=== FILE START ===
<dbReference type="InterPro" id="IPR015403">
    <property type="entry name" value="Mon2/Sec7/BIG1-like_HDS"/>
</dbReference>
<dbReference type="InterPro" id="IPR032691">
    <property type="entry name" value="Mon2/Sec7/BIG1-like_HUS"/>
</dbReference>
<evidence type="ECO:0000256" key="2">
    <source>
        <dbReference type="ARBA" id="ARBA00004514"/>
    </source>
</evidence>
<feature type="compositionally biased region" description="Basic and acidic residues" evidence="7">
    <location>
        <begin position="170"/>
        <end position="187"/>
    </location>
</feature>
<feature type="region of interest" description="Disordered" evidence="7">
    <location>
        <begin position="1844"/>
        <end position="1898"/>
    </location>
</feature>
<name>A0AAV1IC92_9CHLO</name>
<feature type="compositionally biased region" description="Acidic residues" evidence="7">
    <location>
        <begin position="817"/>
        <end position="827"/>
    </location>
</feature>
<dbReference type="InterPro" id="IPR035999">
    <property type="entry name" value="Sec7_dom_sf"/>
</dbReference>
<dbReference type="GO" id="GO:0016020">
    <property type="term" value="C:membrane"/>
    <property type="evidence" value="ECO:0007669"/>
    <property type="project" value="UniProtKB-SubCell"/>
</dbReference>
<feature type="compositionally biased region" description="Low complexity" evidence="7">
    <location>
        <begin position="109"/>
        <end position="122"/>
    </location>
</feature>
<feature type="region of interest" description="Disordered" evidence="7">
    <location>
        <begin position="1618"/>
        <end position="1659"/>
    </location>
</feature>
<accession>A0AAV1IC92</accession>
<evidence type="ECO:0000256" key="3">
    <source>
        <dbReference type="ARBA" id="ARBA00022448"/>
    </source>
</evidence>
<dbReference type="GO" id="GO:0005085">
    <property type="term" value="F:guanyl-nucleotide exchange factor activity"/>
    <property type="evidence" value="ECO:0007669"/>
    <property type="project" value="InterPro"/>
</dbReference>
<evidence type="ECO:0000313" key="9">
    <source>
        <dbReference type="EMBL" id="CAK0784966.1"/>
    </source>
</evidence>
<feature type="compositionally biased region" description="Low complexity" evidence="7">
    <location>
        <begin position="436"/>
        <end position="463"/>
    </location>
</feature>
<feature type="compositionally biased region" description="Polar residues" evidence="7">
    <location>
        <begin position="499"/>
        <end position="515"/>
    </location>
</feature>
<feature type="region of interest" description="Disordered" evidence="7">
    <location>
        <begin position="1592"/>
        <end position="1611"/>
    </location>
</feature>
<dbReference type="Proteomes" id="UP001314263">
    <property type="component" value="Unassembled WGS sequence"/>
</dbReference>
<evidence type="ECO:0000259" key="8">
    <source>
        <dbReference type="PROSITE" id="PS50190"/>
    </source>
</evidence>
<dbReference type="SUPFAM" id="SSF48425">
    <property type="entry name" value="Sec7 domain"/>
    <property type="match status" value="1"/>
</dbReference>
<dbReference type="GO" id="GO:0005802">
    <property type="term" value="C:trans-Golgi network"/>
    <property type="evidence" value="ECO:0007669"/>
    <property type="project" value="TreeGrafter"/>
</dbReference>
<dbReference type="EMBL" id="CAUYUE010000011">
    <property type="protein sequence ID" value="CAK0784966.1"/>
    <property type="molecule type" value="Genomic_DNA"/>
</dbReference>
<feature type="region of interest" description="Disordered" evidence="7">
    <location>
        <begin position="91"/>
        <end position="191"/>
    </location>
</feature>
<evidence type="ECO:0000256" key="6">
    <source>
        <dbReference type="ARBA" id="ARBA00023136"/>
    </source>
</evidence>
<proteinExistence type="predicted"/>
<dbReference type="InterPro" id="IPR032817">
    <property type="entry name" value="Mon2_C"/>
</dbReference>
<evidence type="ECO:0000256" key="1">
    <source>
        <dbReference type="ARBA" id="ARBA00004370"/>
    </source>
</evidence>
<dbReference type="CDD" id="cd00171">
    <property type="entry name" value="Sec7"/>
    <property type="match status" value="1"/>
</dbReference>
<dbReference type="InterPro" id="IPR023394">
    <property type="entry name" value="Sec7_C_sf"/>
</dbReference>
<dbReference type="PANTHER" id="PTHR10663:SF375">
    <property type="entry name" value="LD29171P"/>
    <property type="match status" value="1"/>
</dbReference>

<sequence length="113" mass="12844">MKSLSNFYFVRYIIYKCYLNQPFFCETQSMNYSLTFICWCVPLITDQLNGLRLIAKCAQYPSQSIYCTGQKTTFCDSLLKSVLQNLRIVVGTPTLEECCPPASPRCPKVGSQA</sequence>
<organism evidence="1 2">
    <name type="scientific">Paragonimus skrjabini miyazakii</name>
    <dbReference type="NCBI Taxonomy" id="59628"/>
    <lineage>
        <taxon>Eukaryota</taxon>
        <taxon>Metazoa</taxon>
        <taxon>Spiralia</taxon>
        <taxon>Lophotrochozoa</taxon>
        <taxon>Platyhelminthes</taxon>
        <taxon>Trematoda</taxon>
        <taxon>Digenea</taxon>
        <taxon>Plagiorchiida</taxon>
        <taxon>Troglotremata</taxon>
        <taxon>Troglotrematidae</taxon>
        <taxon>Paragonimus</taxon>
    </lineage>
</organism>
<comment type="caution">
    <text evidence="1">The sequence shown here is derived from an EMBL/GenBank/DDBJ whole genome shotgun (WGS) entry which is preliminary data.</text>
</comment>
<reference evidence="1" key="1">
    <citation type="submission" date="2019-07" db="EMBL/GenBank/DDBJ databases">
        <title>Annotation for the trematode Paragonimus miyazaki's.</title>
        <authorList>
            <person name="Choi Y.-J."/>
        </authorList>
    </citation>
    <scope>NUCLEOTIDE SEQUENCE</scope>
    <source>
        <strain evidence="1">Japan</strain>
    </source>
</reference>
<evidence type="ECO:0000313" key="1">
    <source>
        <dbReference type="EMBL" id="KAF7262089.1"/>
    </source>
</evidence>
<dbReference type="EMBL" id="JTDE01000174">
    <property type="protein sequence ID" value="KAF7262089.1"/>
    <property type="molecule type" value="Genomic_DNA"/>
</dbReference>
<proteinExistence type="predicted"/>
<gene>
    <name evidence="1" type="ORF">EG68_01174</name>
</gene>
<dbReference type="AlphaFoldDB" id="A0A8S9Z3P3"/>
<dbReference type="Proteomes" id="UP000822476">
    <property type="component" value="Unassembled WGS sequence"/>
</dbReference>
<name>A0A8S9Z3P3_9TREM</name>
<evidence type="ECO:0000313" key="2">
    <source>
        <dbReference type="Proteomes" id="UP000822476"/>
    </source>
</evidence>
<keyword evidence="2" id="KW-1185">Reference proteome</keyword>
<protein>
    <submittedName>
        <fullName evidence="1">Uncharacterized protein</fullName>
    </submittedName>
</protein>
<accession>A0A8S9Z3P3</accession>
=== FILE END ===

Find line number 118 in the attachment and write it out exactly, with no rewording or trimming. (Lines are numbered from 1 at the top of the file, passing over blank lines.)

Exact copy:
<dbReference type="InterPro" id="IPR032817">